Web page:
New Examination of Corporate Culture
That is why the reputational risks of #MeToo (we calculate that since the first Bill Cosby trial, 298 high-profile executives have been let go in the US because of sexual improprieties), as well as escalating global calls for gender equity, are sparking a whole new examination of corporate and organizational culture. What elements of culture enable abuse, or create a toxic work environment, and what elements preclude them? […read more]
Leadership, “Reputation Matters,” Forbes, May 10, 2018
Impact — outsized, world-changing impact — that is the legacy of Susan Stautberg, the co-founder, Chair Emeritus and retiring CEO of WomenCorporateDirectors, honored last evening at WCD’s 2018 Visionary Awards Ceremony.
The Most Powerful Women in the World
WCD was the first organization for women sitting on corporate boards, arguably the most powerful group of women in the world. A combination of best-practices institute and lobbying organization urging boards to raise their percentage of women directors, this community of trust has become a unique refuge for a global group of women who are changing the way the world does business.
And this includes how boards are becoming more activist, and less tolerant of #metoo behavior, or any kinds of harassment within their organizations. It appears from anecdotal evidence at least that it is the women board directors who are sparking changed attitudes on their boards, and within their companies. […read more]
Davia Temin and Darcy Howe, Risk & Compliance, April-June 2018
The stakes around reputational risk have never been higher for companies – with the potential for damaging everything from market value to the ability to recruit and retain the best talent. Regulations put in place post-global financial crisis called for boards to disclose their role in risk oversight, but the explosive disclosures around cyber hacks and sexual harassment have lifted reputational risk oversight to an even more heightened level of urgency.
A key issue is how crises today are creating significant reputational impact. When a company experiences a crisis event – whether it is a massive data breach or allegations of misbehaviour in the executive ranks – the reputation of every investor, every customer and every person who gets a pay cheque from that company is at risk.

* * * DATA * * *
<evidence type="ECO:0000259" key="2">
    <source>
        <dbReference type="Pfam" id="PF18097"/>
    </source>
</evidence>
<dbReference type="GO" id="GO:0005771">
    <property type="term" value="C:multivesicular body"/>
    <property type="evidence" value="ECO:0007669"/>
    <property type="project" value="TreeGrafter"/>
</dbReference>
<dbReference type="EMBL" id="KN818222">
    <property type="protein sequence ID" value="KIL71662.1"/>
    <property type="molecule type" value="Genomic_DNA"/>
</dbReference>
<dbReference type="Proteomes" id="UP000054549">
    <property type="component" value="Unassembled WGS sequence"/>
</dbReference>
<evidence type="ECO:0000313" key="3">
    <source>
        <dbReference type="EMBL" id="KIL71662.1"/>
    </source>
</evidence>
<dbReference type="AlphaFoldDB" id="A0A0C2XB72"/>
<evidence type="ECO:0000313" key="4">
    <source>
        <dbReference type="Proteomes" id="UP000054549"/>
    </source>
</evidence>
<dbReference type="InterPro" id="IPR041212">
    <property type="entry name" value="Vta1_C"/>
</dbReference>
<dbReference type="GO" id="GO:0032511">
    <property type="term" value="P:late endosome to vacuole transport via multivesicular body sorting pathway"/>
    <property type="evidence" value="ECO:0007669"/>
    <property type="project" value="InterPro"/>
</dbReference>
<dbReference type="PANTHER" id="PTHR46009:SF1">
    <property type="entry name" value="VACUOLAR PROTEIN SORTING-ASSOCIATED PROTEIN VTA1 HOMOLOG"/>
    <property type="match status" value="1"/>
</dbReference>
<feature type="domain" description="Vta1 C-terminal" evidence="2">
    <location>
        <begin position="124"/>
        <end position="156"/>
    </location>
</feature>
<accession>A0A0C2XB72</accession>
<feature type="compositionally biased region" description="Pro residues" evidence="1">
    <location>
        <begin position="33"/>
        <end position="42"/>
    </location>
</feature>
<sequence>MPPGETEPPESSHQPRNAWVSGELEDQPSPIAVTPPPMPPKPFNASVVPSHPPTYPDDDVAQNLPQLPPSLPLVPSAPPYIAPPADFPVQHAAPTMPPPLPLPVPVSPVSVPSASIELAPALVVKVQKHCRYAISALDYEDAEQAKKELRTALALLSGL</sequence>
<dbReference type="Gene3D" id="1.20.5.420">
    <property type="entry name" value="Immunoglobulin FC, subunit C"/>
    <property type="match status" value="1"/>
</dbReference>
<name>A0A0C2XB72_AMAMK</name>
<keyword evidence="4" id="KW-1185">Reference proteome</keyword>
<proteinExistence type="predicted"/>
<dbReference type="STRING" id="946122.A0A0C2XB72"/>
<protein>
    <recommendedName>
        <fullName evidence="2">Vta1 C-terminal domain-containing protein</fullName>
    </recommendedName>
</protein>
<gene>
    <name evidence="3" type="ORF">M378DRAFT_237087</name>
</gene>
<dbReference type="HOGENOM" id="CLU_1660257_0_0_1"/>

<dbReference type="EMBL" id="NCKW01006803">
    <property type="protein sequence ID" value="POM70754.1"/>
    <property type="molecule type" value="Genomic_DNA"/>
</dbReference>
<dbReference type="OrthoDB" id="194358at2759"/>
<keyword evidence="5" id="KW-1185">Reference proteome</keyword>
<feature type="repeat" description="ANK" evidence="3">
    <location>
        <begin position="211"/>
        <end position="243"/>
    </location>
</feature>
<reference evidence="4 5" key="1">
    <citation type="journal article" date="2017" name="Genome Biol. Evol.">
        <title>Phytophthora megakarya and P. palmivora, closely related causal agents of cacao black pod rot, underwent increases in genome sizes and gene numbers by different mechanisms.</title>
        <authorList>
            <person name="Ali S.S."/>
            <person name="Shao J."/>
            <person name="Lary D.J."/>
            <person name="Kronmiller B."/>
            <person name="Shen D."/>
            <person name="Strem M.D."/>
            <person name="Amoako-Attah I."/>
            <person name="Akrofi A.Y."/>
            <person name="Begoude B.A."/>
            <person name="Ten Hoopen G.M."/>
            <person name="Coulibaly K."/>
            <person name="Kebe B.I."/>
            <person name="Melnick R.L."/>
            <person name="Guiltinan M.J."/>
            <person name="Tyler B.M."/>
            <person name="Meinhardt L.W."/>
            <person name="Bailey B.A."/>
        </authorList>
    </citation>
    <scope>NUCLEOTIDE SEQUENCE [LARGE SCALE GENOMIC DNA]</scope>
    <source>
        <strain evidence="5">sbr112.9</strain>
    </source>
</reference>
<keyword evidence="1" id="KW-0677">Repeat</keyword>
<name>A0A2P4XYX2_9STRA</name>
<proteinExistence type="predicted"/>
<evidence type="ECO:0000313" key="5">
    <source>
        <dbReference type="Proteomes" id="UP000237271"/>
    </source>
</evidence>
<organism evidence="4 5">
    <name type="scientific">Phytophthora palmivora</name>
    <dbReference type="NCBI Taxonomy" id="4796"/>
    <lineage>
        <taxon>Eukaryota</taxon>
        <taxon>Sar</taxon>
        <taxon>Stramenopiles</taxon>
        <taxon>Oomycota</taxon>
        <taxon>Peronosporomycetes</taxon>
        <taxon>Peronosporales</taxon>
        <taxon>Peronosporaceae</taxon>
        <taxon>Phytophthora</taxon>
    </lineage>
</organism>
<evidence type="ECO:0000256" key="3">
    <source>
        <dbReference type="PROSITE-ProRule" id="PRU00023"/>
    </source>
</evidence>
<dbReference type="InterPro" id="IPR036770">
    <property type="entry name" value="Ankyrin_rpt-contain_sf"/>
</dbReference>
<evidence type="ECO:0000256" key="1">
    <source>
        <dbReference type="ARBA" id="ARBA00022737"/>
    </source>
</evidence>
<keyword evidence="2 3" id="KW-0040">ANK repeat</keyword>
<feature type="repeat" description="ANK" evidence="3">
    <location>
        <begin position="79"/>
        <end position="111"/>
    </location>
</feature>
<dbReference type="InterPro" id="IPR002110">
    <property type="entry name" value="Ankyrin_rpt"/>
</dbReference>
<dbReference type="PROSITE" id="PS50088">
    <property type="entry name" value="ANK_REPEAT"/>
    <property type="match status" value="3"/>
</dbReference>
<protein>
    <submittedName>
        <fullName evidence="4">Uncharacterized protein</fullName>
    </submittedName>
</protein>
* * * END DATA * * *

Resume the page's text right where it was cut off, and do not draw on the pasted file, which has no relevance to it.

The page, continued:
There are a number of best practices for directors when facing the highly complex and sensitive issues emerging today. Davia Temin and Darcy Howe share a number of best practices for boards, who are more involved in managing reputational risk than ever before. […read more]
Leadership, “Reputation Matters,” Forbes, March 23, 2018
You know that Marianne Williamson quote: “Our deepest fear is not that we are inadequate. Our deepest fear is that we are powerful beyond measure?” Well so it is with Facebook. It turns out Facebook is far, far more powerful than any of us — even they, even Mark Zuckerberg — ever thought.
And with such awesome power comes awesome responsibility.
This week, Facebook shirked that responsibility through its terribly late and insufficient response to the Cambridge Analytica data hijacking scandal.
As a crisis advisor and coach who has crafted hundreds of what I hope are truly on-point, effective, and emotionally resonant crisis responses, here’s what I wish Mark Zuckerberg had done to give the world a response worthy of a Facebook’s vast global power and influence. […read more]
Leadership, “Reputation Matters,” Forbes, January 17, 2018
As organizations wait for the next wave in the tsunami of sexual abuse charges that is rocking American business, board directors and C-suite executives are fixated not only on understanding their risk exposure, but on what they can do to get ahead of the issue.
The only solution – and the right solution of course – is for leaders of all stripes to seriously take up the challenge of quashing sexual harassment in their workplaces for good.
Davia Temin’s “15-Point Plan To Eradicate Sexual Harassment In Your Organization” is an actionable, and easy-to-execute game plan for serious boards and executives. […read more]
Leadership, “Reputation Matters,” Forbes, December 31, 2017
The past several weeks have seen a string of mounting customer allegations against Apple, accusing the company of planning the obsolescence of its older 6 series iPhones through its last updates that limited those phones’ battery power and slowed them down significantly.
After radio silence, on Thursday December 28th, Apple finally posted a plausible explanation of why the last update indeed does hobble performance, and an apology, clearly trying to contain the reputational damage it has sustained.
While that explanation is a perfectly adequate one – it is too little, too late. […read more]